Many Jamberoo businesses were feeling the pinch as the town was cut off from passersby and tourist traffic when work was underway on Jamberoo Mountain Road but while others were on the brink of closing down, one new venue started from scratch and opened in the middle of the deserted stretch.
The Lodge was launched at the start of 2023 as a country resort in the Jamberoo escarpment, with function spaces, leisure facilities and a restaurant that could seat hundreds and while the site’s food and beverage manager Ben Shephard said the road closure did limit drop-ins, it also gave the venue time to find its feet.
“It’s been nice to open slowly and build into it and work through teething problems in the early months as any new venue would have,” Ben said.
When the road reopened a fortnight ago, the restaurant, which is called Lulu’s at the Lodge, ramped up operations and added an extra day to its opening hours.
“At the same time that the road opened we opened seven days a week and with that we’re seeing around 30 people every lunch and every dinner through the midweek which is great,” Ben said. “And whether that’s attributed to the fact that we’re open or that the road is open we’re not sure but we’re just happy people are coming.”
With the improved accessibility, the restaurant has become a popular place for people from different suburbs to get together, located less than twenty minutes from Robertson, Kiama and Albion Park.
“We find it’s actually a nice middle meeting ground if you’ve got people in the Highlands and people on the coast coming in,” Ben said.
He said many tourists used Jamberoo Mountain Road as part of a round trip on weekends and the road reopening had allowed a whole new market for the business.
“You take it for granted when it’s open and then you realise how important it is when it’s closed.”
But future closures are still a very real possibility, with Kiama Municipal Council unable to invest the massive sums required to maintain the road.
Kiama MP Gareth Ward has been pushing for the reclassification of the road and last month he presented the Minister for Regional Transport and Roads Jenny Aitchison with nine questions regarding the project including why the reclassification report was being withheld from the public, whether the Minister had any plans to transfer regional roads to the NSW network and whether the Minister would meet with Mr Ward and the Kiama Mayor to discuss the transfer.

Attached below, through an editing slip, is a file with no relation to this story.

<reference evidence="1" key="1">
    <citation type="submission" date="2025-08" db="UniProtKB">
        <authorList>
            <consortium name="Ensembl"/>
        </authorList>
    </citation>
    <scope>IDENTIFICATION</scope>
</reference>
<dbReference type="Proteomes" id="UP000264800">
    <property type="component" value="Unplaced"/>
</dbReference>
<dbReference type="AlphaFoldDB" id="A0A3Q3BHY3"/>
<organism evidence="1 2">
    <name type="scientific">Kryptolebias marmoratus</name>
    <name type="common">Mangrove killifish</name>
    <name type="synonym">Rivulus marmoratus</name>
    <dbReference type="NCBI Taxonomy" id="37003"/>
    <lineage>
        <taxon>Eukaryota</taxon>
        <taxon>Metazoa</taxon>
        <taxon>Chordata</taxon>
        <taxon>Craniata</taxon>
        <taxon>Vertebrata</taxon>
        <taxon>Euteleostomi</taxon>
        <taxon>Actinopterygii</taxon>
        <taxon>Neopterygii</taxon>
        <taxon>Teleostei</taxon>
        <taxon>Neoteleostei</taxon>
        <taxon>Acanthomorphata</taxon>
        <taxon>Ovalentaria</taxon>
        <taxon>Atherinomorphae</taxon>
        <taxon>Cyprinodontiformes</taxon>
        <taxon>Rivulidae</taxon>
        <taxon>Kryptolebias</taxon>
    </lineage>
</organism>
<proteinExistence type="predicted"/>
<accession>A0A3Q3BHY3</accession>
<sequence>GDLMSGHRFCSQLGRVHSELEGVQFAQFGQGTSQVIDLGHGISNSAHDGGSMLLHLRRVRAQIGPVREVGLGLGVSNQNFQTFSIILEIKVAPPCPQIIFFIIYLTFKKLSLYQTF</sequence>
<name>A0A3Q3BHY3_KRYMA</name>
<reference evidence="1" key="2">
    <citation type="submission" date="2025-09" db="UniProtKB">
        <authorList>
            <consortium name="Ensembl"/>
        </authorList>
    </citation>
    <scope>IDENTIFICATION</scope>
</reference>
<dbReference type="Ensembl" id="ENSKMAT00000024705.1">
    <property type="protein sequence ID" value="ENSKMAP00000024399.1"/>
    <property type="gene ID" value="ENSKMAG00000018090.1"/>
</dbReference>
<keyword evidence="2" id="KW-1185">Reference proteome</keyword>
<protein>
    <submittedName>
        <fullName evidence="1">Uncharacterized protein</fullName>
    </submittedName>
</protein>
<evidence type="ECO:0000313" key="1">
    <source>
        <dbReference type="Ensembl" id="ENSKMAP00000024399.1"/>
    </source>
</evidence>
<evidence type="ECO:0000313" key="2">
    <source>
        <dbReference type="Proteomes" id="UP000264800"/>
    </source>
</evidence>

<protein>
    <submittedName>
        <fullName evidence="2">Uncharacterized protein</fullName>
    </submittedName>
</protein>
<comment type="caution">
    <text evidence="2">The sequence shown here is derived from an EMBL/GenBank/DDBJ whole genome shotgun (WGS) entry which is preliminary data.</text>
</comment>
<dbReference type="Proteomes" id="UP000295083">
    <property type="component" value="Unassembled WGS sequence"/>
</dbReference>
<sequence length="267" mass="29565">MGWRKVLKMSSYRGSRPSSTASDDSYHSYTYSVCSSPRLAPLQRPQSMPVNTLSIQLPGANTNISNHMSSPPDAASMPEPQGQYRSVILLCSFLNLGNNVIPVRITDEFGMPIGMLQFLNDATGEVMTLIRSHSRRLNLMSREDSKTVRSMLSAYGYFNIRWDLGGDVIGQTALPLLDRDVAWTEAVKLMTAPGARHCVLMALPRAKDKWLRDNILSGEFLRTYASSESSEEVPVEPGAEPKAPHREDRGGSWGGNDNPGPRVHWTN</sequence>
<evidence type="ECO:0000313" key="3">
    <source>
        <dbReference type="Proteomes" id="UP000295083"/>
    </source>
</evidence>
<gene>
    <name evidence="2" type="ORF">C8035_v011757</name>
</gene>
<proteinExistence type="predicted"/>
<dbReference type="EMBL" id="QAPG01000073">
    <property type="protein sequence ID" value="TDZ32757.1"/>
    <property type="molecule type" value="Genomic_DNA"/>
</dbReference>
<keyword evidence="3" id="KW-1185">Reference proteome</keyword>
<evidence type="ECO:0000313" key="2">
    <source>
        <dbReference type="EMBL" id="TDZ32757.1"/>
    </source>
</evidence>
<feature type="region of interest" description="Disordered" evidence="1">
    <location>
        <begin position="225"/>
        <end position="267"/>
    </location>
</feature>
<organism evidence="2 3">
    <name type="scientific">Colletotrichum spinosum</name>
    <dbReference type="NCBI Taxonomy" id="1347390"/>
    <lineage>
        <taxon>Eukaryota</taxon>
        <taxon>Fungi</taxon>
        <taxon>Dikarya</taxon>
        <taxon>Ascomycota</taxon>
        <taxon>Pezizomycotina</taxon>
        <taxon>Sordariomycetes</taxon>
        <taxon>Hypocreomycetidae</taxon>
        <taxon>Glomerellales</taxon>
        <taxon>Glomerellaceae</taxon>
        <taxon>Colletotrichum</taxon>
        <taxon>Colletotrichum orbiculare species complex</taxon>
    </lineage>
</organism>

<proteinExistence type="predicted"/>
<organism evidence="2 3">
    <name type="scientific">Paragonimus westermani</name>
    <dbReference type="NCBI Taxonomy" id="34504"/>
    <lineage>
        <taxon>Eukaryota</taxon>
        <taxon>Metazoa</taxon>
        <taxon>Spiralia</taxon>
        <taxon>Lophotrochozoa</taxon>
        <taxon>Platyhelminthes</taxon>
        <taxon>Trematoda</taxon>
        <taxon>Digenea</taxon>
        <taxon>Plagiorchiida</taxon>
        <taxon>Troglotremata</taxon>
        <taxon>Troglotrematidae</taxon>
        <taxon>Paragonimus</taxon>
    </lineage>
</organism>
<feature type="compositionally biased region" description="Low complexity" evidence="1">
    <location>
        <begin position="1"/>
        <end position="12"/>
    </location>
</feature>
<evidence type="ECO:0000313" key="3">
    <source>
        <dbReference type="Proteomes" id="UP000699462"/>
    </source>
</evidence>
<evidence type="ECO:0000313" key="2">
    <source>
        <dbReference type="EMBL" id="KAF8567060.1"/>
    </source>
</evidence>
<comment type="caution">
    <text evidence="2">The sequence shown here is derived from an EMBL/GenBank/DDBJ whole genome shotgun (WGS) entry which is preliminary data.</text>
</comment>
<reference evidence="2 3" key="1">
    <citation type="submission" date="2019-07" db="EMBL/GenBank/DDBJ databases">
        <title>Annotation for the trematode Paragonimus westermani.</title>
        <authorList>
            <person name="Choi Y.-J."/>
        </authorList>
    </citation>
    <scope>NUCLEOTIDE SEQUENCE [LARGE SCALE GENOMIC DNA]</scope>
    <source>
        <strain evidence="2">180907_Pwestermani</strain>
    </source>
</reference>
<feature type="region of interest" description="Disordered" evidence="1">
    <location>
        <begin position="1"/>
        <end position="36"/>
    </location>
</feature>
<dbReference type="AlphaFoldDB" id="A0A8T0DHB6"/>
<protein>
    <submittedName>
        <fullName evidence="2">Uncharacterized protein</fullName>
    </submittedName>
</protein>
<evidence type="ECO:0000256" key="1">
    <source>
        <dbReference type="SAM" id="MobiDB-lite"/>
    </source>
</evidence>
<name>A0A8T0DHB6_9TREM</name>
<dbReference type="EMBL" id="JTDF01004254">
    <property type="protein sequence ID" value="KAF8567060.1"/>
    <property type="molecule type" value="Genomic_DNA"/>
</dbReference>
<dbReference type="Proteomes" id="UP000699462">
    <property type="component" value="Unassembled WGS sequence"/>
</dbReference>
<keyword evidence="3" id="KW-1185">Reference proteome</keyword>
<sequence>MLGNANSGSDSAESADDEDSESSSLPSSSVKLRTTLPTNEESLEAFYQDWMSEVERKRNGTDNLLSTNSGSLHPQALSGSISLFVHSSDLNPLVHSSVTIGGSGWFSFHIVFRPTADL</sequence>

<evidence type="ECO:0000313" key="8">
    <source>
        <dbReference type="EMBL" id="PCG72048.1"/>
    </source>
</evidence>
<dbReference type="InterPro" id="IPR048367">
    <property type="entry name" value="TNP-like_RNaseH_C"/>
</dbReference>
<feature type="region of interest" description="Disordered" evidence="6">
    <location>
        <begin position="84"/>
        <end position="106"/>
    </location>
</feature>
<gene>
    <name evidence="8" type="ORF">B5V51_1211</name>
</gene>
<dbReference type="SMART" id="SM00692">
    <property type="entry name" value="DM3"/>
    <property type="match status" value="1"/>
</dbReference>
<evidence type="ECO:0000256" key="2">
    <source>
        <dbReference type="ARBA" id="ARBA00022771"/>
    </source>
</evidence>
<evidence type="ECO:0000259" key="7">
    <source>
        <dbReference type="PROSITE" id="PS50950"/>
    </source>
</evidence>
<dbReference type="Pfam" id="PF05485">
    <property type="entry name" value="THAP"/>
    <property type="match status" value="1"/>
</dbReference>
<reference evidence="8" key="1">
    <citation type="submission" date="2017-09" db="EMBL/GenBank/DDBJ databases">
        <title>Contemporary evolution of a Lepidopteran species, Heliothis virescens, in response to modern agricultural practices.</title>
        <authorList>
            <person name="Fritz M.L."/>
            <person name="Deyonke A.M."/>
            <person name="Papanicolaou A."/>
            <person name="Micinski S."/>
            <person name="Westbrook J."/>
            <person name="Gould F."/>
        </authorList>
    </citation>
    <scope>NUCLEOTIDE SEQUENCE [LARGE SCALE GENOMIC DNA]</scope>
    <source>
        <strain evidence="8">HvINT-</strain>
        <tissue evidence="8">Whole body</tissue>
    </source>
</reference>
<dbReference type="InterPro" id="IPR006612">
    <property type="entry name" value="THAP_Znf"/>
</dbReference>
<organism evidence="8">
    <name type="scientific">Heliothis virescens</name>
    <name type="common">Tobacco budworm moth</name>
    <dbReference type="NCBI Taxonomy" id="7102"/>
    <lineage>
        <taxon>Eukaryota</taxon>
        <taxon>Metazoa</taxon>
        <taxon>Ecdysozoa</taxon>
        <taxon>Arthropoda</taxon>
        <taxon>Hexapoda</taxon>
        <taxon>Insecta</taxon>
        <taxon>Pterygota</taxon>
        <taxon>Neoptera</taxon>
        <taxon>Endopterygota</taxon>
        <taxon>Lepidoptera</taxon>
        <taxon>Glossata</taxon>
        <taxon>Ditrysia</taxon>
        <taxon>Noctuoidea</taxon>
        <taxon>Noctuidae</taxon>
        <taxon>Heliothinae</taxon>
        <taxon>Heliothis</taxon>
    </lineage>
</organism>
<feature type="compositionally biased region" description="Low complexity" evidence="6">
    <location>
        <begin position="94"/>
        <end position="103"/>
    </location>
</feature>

In the Minister’s response, she said that the former premier had given permission for the reclassification report to be provided to the NSW Government, but did not clarify whether the document would ever be accessible publicly.
The Minister said $193 million from the road reclassification program would be allocated to the new Regional Emergency Road Repair Fund.
“The NSW Government will invest in road repairs that are urgently needed across our regions. A new, two-year Regional Emergency Road Repair Fund will be created – a $670 million fund to ensure the roads people rely on every single day across Regional NSW are up to scratch.
“The NSW Government is working on the framework for this grant funding with details to be provided to councils in the coming months.”
Mr Ward was not satisfied with the Minister’s response.
“She hasn’t allocated any money, she lied about accessing the report, she won’t meet with me and the Mayor and she won’t even answer the questions,” he said.
He was determined to know what further evidence the Minister needed to see the need to reclassify this road, and criticised the lack of investment in the key pathway.
“What’s clear is that Labor have a slush fund that they want to spend on Labor electorates,” Mr Ward said. “By keeping the fund pooled they get to pick and choose rather than have it based on an assessment.”
And he will not be backing down until the community gets what they deserve.
“I’ll be launching a petition and will continue to apply pressure to the Government.”